You can download here release 5 of a 32-bit ISO Forth for Linux Intel called lina. See also the releasenotes for version 5, because at last some obsolete items have been removed. The latest release is 5.3 , its notes are appended to the above file. This is one of the Forth's that can be generated by the ciforth generic system at github: ciforth, computer intelligence Forth There is a corresponding 64-bit ISO Forth for Linux Intel. These are binary downloads, ready to run, with documentation ready to be viewed or printed. The binary has been generated by fasm, but the file included is in gas format, which is more canonical. release 4 version is still available, as this is still the version for programs published on this site, unless otherwise noted. . For previous releases 5 and 4 and still older versions you may search my FTP-site. In fig/eForth tradition it is based on an assembler in only one file, so no c-code is present nor are any c-libraries called.
Features, present in the archive:
If you want to modify and rebuild it from assembler source,
for 32 bits you may use at your discretion the gas format, fasm or nasm.
nasm assembler version .98 has been used to generate the binary
in the distribution.
Since the gnu Intel assembler supports the directive .Intel_syntax prefix, which forces Intel's non-standard destination-source order of operands, it became feasible to supply a .s file that can be assembled on any system equipped with a gcc compiler. This too is supplied in the archive. Use the instructions contained in the file to assemble it. A long time the gas format was the only one that works for the 64 bits version. Now fasm is available and much preferred.
Use the generic system for more important changes.
Apart from above source and documentation, the wc program is
included in this archive.
The wc wordcount program is an example of how to use
lina as a scripting language.
The only environmental dependancy is using Linux system calls.
It has become a bit of a disgrace since the later version have much better facilities for scripting than this year 2000 example. It only works with version 4 lina's. It is kept as an example how easy scripting with a Forth can be, even though very primitive.
You can also download the experimental (unstable) version called 4.1.22. It has a number of small improvements over the stable version. Most important, it allows color high lighting using the stack effect analyser and a drop-in replacement for the kernel: lina+a. It shows the words with color high lighting, as follows.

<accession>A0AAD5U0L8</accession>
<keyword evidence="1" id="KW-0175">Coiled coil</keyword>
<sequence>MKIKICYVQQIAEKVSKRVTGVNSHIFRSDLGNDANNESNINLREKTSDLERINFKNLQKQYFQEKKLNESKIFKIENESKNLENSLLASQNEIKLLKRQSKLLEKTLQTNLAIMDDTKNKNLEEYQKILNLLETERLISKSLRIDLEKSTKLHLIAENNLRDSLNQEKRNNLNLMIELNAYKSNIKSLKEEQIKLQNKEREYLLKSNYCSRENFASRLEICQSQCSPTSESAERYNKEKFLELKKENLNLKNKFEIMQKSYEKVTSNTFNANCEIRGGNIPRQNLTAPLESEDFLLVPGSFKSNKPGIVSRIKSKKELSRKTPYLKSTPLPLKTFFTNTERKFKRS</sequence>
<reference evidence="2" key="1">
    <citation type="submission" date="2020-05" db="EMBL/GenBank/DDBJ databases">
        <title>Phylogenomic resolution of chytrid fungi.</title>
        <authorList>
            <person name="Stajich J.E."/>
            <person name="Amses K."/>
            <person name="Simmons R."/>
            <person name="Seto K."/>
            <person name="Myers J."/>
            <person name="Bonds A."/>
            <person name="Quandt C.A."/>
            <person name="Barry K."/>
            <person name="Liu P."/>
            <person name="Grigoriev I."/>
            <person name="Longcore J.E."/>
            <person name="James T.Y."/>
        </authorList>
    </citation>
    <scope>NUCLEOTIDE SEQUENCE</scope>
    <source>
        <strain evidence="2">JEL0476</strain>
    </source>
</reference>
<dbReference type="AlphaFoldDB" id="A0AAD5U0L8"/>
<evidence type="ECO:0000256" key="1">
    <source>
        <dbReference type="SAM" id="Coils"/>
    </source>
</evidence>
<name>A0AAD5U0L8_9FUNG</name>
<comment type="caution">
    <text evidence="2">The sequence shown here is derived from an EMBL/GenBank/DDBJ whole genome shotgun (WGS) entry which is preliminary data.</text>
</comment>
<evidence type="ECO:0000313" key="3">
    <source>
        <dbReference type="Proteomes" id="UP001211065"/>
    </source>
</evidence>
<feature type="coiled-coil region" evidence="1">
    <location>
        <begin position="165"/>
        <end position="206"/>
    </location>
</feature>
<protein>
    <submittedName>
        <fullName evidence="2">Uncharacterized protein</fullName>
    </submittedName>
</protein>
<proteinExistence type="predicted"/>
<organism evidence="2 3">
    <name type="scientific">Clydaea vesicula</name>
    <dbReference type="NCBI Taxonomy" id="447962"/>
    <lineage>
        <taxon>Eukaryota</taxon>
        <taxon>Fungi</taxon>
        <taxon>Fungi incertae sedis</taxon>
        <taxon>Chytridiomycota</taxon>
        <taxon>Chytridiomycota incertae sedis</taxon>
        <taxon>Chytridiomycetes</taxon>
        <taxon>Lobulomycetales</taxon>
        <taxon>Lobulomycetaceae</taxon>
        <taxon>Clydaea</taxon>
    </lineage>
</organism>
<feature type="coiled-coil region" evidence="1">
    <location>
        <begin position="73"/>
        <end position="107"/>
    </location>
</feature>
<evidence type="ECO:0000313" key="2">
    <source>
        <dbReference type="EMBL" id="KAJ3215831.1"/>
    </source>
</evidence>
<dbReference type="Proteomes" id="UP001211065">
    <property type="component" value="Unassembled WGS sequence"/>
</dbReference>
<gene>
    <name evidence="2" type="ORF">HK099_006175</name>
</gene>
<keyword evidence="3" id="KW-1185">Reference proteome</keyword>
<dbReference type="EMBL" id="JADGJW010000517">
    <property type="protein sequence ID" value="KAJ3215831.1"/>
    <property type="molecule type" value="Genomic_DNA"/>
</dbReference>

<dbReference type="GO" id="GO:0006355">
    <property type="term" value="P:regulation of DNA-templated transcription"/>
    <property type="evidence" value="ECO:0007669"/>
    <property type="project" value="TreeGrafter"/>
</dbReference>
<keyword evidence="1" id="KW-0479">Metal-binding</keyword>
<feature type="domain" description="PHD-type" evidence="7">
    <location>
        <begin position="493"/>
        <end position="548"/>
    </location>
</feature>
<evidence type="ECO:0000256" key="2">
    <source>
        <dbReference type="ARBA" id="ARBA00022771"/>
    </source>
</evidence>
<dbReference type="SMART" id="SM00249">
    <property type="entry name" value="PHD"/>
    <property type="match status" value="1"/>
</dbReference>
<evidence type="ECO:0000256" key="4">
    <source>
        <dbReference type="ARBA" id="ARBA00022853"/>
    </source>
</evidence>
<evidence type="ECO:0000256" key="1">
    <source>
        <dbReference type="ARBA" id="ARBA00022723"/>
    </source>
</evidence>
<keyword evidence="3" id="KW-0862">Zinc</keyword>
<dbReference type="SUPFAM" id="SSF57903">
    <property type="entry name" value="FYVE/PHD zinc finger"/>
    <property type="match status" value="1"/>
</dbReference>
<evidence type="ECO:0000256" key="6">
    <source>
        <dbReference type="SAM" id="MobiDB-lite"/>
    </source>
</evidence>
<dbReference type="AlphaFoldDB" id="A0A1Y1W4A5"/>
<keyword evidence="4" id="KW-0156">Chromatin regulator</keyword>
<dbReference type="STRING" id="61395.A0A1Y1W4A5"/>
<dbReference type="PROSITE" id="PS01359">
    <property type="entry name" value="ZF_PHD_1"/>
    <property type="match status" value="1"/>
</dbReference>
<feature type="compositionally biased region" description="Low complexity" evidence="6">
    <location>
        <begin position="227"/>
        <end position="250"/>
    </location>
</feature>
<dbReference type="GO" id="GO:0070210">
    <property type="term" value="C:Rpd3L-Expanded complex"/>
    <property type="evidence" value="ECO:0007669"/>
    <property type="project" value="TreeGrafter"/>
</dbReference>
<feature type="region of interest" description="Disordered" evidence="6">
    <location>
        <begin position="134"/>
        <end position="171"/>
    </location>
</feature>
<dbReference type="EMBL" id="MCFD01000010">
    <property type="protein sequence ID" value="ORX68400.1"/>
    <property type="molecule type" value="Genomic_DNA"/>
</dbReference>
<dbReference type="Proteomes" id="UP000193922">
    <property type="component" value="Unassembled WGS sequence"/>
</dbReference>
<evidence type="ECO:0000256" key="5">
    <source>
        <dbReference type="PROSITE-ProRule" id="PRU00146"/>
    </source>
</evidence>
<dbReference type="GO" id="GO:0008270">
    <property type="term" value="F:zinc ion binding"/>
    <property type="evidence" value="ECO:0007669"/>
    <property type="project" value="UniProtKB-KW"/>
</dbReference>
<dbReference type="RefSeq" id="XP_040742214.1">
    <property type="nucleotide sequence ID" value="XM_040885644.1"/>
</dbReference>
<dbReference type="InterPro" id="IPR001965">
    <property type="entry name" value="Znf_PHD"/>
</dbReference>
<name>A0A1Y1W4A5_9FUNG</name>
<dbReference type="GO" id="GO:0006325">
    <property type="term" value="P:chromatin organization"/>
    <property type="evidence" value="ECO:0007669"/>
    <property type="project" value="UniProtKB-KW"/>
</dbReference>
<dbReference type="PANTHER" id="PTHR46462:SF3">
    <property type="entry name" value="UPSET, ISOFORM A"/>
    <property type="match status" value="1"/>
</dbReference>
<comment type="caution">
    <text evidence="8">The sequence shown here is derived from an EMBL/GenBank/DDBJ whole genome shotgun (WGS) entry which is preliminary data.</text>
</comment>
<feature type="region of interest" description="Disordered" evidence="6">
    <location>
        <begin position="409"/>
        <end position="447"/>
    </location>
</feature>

lina+a -r "analyserconfig.frt" INCLUDED "color.frt" INCLUDED DO-COLOR WORDS
The file smallanalyser.frt can be used to add the stack effect for new words. For more information see the supplied sources.
New in release 5 is the 64 bit version. The 64-bit version is called lina64, such that it is possible to have the two versions installed at the same time. The 64 bit version has threading activated.
Some substantial changes are made with respect to the introspective properties
of the Forth, which in the end should make a good optimiser possible.
Like in the above 4.22 snapshot version, a mechanism is in place to
allow to derive (semi-)automatically the stack effect of words.
On top of that there are numerous small improvements and additions to the
An important change is the rename of REQUIRE to WANT such that the Forth doesn't become incompatible with upcoming additions to the Forth standard. So the -r option is replaced by a -w option.
All code published on this site is still based on 4.0.6. It should run on a release 5 ciforth after WANT -legacy-. , but testing is still in progress.
Release 5.2 uses 64 bits system calls instead of 32 bits system calls. I thank mr. Ken Wilson for contributing code for 64 bit system calls and pointing out the problem in the first place.
There is a list of current defects . See also the list of defects of the generic system. .
This binary distribution is based on a generic Intel Forth system that is available too.
Go to the home page of Albert van der Horst